by Maz Zavanelli
ICCF interim President







Max Zavanelli (left ) from USA receives Bertl von Massow Silver  award.
( Photo Webmaster Raymond Boger )


Chess is remarkable for its many variations.  ICCF is also a remarkable
organization of federations with many variations.  The key of our past success
and the key to our future success is amici sumus.  But this means far more than a
literal translation.  For many years with great satisfaction I have seen the “amici sumus
solution”, the compromise, the accord, for federation and for players.


We are a world organization and in this world there are great disparities. 
You can have “rich” federations in poor countries and “poor” federations in rich countries. 
You have countries where internet access is greatly restricted by government. 
You have countries where the wage of a university professor is only $16 a month. 
If you own a bicycle you have a major improvement in your standard of living. 
In the richest countries you can have very poor individuals with great social disad
vantages who want to play chess.  I was myself an extreme example in my youth.


But chess has no economic barrier.  On the contrary we often see the poorest countries
having some of the best chess players.  Chess requires enormous dedication and effort. 
Rich countries offer many alternative forms of entertainment that weaken a competitive
spirit and the desire to achieve.  Chess in itself is a form of freedom, a chance to escape
from your daily circumstances and to obtain a purity of thought. 
You can forget that you are poor, have no job, or have some great physical handicap.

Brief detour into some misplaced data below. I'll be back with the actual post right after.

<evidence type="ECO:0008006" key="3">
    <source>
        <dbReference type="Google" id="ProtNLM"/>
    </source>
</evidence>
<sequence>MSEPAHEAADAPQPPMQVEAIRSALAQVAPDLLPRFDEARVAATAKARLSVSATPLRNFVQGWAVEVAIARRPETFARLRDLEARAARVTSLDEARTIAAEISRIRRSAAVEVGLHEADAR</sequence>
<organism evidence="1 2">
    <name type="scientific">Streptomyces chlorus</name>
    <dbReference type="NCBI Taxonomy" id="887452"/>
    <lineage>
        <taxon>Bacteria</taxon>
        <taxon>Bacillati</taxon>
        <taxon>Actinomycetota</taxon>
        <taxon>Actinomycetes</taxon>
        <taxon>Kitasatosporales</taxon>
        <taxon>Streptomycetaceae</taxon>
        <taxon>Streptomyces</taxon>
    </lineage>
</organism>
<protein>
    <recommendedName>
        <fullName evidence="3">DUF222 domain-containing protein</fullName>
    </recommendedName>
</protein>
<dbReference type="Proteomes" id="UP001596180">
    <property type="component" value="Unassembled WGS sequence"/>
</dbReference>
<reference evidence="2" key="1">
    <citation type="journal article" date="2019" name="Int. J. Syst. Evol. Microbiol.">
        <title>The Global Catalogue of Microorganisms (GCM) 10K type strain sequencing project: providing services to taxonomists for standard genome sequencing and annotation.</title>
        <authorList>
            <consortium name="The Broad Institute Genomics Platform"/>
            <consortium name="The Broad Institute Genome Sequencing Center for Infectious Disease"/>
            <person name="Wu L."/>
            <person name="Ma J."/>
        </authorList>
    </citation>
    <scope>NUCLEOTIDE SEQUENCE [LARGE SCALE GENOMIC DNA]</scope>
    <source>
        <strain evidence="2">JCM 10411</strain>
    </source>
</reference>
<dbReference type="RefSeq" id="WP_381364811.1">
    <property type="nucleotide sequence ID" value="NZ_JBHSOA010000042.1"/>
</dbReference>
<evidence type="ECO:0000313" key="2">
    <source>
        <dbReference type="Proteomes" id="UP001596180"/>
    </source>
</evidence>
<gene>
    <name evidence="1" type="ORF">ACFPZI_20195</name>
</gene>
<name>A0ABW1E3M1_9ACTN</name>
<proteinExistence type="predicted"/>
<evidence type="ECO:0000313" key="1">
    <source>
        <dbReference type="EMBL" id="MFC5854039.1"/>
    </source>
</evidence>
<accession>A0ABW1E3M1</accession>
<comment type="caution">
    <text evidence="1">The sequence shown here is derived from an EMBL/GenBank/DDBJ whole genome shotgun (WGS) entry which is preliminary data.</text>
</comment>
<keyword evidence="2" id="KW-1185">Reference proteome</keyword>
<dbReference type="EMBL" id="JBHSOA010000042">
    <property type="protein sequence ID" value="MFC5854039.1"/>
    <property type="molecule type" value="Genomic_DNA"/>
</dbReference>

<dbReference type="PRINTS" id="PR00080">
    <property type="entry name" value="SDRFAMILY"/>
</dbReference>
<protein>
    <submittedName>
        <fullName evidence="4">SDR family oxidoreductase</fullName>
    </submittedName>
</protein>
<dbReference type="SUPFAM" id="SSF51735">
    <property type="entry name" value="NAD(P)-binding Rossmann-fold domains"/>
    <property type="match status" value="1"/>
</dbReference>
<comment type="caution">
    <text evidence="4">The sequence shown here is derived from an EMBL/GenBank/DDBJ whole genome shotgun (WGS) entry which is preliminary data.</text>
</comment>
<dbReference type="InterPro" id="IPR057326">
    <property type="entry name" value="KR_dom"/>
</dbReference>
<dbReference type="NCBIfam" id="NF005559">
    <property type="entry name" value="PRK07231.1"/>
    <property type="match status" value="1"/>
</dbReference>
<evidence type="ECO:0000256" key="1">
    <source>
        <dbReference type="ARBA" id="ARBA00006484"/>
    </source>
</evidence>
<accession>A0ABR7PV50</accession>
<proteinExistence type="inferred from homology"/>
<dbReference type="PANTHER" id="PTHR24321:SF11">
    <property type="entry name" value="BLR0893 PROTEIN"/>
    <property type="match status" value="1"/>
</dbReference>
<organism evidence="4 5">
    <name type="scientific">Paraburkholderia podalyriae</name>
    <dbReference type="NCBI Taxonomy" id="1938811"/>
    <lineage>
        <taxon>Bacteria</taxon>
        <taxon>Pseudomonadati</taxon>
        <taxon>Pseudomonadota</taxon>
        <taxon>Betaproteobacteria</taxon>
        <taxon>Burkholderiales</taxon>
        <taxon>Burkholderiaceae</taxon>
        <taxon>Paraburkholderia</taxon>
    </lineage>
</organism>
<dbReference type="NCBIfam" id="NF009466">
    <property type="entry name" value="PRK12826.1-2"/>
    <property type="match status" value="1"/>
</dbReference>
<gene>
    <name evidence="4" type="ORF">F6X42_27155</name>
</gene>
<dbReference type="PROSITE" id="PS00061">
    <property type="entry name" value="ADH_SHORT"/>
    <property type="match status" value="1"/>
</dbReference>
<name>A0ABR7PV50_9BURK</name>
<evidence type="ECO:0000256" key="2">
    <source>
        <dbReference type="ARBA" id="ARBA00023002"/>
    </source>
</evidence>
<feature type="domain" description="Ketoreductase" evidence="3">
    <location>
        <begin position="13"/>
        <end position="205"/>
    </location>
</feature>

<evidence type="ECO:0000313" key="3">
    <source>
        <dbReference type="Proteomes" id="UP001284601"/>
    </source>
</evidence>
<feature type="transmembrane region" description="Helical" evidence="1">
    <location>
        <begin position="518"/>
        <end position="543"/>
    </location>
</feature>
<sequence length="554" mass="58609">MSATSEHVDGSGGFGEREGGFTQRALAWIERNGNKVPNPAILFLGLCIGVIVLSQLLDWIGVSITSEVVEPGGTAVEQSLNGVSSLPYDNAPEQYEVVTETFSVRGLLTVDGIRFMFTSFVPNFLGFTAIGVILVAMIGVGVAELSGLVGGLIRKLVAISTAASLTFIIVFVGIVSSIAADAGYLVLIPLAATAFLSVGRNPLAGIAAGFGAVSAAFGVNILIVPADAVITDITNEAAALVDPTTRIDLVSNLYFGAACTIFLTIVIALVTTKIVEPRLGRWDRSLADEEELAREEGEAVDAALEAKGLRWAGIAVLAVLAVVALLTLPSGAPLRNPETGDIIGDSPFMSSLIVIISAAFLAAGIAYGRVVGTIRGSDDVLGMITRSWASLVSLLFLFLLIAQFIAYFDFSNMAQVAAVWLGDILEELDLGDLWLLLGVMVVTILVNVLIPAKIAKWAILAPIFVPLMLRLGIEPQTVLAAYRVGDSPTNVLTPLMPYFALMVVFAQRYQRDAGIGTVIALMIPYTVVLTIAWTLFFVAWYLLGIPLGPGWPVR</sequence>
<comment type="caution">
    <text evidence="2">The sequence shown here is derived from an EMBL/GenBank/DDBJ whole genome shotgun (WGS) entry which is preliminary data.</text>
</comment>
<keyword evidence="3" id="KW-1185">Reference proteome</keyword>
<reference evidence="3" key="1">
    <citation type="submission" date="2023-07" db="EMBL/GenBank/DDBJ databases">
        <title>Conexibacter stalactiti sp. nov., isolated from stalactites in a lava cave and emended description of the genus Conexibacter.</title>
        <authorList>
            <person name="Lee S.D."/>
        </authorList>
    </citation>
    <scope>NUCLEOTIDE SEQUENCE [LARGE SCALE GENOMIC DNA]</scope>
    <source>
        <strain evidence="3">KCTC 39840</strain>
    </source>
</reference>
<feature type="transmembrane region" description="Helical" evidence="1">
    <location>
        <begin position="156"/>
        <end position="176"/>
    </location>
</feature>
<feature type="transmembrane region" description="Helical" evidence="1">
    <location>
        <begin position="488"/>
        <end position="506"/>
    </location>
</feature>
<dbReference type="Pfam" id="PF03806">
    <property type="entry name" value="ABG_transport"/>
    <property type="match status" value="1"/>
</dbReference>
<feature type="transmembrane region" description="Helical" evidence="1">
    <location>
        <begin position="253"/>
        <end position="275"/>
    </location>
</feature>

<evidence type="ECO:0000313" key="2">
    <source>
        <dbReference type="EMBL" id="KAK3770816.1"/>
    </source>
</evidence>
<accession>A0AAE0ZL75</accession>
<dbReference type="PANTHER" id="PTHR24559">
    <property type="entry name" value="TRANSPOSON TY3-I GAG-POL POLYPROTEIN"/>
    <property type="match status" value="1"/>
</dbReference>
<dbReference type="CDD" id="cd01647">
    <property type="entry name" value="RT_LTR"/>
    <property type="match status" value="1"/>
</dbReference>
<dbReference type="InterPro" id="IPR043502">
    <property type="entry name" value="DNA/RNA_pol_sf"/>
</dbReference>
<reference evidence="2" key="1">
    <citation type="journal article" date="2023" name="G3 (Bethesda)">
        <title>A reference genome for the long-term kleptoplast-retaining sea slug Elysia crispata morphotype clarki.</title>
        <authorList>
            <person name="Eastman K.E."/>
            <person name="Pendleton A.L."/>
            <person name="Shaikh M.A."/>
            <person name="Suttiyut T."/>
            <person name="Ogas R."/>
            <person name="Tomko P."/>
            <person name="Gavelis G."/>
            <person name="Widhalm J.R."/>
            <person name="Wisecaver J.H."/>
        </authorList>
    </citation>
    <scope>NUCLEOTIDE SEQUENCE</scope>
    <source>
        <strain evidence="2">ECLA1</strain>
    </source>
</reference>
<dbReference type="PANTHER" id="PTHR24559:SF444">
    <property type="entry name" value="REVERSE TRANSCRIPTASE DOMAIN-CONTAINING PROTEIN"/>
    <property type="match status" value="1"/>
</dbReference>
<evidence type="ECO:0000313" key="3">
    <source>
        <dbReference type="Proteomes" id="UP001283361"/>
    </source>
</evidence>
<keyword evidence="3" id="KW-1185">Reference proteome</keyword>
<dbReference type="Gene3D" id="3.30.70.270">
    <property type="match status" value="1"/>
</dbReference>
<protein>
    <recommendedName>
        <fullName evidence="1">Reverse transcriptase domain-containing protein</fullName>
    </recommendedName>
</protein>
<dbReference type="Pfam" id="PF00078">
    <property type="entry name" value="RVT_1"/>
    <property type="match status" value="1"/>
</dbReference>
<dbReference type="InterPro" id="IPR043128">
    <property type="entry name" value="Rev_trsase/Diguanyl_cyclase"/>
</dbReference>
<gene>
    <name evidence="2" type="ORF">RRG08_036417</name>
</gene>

What has amazed me over the years is how federations with very little resources
have done so much.  The financial sacrifices made to hold a Congress or send
someone to a Congress are extraordinary.  Hosting a congress is a celebration for
a federation.  ICCF officials have always bent over backwards to assist federations
with financial and other difficulties.  This has been equally true for organizers and
players.  As time moves forward we have added a myriad of rules, guidelines, statutes,
congress minutes, footnotes and changes.  We have 3 sets; postal, email and now webserver. 
It is impossible for one to keep track.  Perhaps even more important are the reasons why proposals or a change was not made.  Why did the dog not bark?  Or the World Champion
not play that move?  All too often the same proposal can appear again later because it superficially appears quite good, but really has a flaw in it. 


Since we now meet every year and the world spins much faster on internet time,
it is all too easy to forget precedent when we have continuous changes. 
In such an environment, the spirit of amici sumus must prevail. 
Players who feel that they didn’t get a title or qualification because of some
oversight or “hole” in the rules have always readily been accommodated. 
George Pyrich was our Qualifications Commissioner for many years. 
He was a saint for recognizing and fixing problems for individual players and
bringing them to the attention of Congress so it could be fixed collectively. 
Often before the player or federation were even aware, he had done the calculations
and pointed out the inconsistencies and proposed to do something about it.  Our new commissioner Eric Ruch is of the same family and continues the grand tradition.


But Amici Sumus is still more.  At the last congress there was the most serious
disagreement in my opinion for ICCF.  This was concerning the use of direct entry
for all federations.  A very strong proposal was put forth which would allow all entrees
to go directly to ICCF and not via the federations.  There were several variations,
but it essentially would end ICCF as an organization of federations.  It would dictate to the federations the financials of ICCF entrees for their players.  It had appealing features of efficiency of payment and reduction of paperwork and the opportunity to gain new players. 
But it would be a mandatory requirement.  Mandatory is not Amici Sumus. 
Instead I proposed an optional scheme.  Why not let every federation choose and